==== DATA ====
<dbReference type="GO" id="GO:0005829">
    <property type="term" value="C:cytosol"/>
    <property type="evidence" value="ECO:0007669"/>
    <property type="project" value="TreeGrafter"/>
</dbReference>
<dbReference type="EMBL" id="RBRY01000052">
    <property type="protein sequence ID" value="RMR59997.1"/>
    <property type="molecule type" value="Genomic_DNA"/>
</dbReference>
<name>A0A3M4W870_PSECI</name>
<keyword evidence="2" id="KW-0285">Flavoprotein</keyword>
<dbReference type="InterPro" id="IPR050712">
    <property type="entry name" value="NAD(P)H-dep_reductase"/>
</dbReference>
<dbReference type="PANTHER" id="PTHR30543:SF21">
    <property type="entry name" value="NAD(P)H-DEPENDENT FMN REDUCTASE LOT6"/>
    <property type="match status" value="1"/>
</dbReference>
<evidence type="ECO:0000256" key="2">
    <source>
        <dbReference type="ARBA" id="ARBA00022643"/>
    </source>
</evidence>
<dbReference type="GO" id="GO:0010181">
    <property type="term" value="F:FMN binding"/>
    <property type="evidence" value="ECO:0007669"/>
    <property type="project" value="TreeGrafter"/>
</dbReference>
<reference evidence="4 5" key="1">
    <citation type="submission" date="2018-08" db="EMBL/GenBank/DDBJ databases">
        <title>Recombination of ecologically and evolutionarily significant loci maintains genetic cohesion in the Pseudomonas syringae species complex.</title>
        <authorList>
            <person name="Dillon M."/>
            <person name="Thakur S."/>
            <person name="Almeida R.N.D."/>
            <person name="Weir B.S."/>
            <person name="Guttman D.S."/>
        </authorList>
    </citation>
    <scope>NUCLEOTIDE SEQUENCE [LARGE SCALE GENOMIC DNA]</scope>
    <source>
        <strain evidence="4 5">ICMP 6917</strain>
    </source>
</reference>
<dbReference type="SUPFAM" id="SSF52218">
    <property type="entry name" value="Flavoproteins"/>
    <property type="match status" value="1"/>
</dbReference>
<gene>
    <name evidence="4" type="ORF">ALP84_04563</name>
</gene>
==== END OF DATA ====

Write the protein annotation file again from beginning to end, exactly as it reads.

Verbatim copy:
<dbReference type="GO" id="GO:0005829">
    <property type="term" value="C:cytosol"/>
    <property type="evidence" value="ECO:0007669"/>
    <property type="project" value="TreeGrafter"/>
</dbReference>
<dbReference type="EMBL" id="RBRY01000052">
    <property type="protein sequence ID" value="RMR59997.1"/>
    <property type="molecule type" value="Genomic_DNA"/>
</dbReference>
<name>A0A3M4W870_PSECI</name>
<keyword evidence="2" id="KW-0285">Flavoprotein</keyword>
<dbReference type="InterPro" id="IPR050712">
    <property type="entry name" value="NAD(P)H-dep_reductase"/>
</dbReference>
<dbReference type="PANTHER" id="PTHR30543:SF21">
    <property type="entry name" value="NAD(P)H-DEPENDENT FMN REDUCTASE LOT6"/>
    <property type="match status" value="1"/>
</dbReference>
<evidence type="ECO:0000256" key="2">
    <source>
        <dbReference type="ARBA" id="ARBA00022643"/>
    </source>
</evidence>
<dbReference type="GO" id="GO:0010181">
    <property type="term" value="F:FMN binding"/>
    <property type="evidence" value="ECO:0007669"/>
    <property type="project" value="TreeGrafter"/>
</dbReference>
<reference evidence="4 5" key="1">
    <citation type="submission" date="2018-08" db="EMBL/GenBank/DDBJ databases">
        <title>Recombination of ecologically and evolutionarily significant loci maintains genetic cohesion in the Pseudomonas syringae species complex.</title>
        <authorList>
            <person name="Dillon M."/>
            <person name="Thakur S."/>
            <person name="Almeida R.N.D."/>
            <person name="Weir B.S."/>
            <person name="Guttman D.S."/>
        </authorList>
    </citation>
    <scope>NUCLEOTIDE SEQUENCE [LARGE SCALE GENOMIC DNA]</scope>
    <source>
        <strain evidence="4 5">ICMP 6917</strain>
    </source>
</reference>
<dbReference type="SUPFAM" id="SSF52218">
    <property type="entry name" value="Flavoproteins"/>
    <property type="match status" value="1"/>
</dbReference>
<gene>
    <name evidence="4" type="ORF">ALP84_04563</name>
</gene>